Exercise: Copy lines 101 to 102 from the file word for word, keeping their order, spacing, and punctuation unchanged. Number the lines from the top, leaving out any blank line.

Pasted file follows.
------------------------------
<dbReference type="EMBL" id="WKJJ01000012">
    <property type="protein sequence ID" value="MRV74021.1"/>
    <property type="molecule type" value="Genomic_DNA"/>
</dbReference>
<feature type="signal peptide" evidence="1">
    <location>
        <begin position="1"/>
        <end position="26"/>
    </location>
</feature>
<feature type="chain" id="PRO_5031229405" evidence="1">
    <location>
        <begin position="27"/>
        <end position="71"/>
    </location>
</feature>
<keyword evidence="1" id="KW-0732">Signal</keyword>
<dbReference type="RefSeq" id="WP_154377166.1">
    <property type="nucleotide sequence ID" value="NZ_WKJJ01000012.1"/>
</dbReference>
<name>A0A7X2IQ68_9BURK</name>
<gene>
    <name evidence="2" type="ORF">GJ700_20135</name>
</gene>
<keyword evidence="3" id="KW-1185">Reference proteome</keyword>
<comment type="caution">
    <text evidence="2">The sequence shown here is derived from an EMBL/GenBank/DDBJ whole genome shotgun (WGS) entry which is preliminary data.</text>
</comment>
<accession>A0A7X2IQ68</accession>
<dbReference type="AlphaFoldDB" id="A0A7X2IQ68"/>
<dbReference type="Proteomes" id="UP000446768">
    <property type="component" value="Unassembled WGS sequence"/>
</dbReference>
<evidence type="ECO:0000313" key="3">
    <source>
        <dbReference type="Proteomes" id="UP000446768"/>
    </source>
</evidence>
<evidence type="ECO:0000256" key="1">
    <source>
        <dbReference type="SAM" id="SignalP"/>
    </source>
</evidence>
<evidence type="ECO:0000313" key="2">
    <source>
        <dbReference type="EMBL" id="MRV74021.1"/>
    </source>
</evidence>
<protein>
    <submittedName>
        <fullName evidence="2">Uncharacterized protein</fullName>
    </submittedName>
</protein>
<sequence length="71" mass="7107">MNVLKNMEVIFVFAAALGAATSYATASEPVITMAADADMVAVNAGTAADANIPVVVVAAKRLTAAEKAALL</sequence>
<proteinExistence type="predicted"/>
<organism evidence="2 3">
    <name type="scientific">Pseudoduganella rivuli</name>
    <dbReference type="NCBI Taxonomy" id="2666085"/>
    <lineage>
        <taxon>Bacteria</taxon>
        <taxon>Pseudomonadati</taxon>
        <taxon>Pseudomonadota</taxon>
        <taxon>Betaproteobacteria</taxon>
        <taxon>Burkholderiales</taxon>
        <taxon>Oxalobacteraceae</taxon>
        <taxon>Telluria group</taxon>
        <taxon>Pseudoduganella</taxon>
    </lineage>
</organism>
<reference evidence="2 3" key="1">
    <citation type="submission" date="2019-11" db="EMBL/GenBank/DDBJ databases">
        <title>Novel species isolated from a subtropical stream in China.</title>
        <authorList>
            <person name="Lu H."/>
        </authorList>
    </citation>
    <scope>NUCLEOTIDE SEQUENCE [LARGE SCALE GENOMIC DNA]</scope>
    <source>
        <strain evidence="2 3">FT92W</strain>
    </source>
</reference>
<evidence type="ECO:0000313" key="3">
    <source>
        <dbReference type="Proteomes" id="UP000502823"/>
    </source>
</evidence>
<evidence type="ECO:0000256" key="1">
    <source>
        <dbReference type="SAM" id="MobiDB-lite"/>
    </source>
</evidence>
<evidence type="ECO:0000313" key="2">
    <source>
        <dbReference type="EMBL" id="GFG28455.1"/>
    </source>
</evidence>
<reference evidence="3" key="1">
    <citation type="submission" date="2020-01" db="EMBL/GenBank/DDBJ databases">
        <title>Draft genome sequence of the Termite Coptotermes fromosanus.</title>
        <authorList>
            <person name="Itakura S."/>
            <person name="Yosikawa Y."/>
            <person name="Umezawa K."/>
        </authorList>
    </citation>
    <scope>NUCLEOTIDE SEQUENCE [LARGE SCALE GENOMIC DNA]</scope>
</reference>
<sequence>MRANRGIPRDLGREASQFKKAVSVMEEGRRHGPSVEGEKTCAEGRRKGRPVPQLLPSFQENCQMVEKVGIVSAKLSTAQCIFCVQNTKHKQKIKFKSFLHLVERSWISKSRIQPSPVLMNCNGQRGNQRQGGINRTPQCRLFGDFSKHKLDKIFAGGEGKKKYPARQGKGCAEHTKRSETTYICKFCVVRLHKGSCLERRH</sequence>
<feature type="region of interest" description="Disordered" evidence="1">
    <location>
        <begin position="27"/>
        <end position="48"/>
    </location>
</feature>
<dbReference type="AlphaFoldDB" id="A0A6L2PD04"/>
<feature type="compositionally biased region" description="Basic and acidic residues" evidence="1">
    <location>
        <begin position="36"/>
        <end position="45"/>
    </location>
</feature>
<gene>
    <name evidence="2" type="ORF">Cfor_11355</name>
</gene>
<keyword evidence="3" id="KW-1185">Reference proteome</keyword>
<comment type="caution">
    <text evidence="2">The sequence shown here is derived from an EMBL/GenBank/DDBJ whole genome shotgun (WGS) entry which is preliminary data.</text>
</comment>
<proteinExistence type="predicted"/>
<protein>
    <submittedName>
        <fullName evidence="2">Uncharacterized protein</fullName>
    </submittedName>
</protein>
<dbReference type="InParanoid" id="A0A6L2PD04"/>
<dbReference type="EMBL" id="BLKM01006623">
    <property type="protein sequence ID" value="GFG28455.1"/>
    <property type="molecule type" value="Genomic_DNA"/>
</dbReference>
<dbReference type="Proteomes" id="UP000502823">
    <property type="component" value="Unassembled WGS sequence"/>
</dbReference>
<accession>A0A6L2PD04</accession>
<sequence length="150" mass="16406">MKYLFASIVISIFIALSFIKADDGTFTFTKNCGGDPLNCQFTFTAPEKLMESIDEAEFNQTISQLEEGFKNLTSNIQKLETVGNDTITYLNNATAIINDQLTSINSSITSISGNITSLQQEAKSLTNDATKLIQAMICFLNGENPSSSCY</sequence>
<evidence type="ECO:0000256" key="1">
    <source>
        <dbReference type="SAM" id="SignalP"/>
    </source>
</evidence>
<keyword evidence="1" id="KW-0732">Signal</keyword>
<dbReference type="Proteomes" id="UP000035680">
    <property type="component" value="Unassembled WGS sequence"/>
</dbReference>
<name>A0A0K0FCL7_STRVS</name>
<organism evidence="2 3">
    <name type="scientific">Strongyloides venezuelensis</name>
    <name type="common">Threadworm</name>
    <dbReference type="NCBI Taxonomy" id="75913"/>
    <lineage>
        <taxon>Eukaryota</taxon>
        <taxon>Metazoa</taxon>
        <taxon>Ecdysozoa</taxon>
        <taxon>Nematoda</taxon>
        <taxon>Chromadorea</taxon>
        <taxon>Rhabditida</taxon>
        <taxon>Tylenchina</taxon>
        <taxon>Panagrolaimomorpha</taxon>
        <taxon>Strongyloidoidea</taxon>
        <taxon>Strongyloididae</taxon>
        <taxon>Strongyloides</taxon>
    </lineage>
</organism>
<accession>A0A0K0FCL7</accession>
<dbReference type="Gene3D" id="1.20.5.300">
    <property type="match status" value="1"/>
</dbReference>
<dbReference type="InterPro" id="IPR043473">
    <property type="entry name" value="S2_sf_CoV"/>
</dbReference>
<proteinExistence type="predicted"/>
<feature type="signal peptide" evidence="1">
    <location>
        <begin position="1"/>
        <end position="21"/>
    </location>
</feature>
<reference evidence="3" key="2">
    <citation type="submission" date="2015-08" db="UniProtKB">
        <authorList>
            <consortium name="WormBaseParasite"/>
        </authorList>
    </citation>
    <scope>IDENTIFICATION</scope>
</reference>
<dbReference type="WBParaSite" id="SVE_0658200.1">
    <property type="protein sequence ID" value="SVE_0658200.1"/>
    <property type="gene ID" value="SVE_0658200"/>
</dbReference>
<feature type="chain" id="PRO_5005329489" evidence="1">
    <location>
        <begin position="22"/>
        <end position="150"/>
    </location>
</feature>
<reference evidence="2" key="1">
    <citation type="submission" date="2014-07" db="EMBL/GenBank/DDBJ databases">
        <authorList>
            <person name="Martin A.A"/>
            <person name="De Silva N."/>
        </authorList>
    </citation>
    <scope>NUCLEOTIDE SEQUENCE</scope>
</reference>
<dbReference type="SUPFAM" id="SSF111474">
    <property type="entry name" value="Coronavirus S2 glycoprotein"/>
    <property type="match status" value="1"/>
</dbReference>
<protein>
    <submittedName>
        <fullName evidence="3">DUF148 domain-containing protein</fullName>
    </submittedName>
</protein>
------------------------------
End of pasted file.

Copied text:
            <person name="Itakura S."/>
            <person name="Yosikawa Y."/>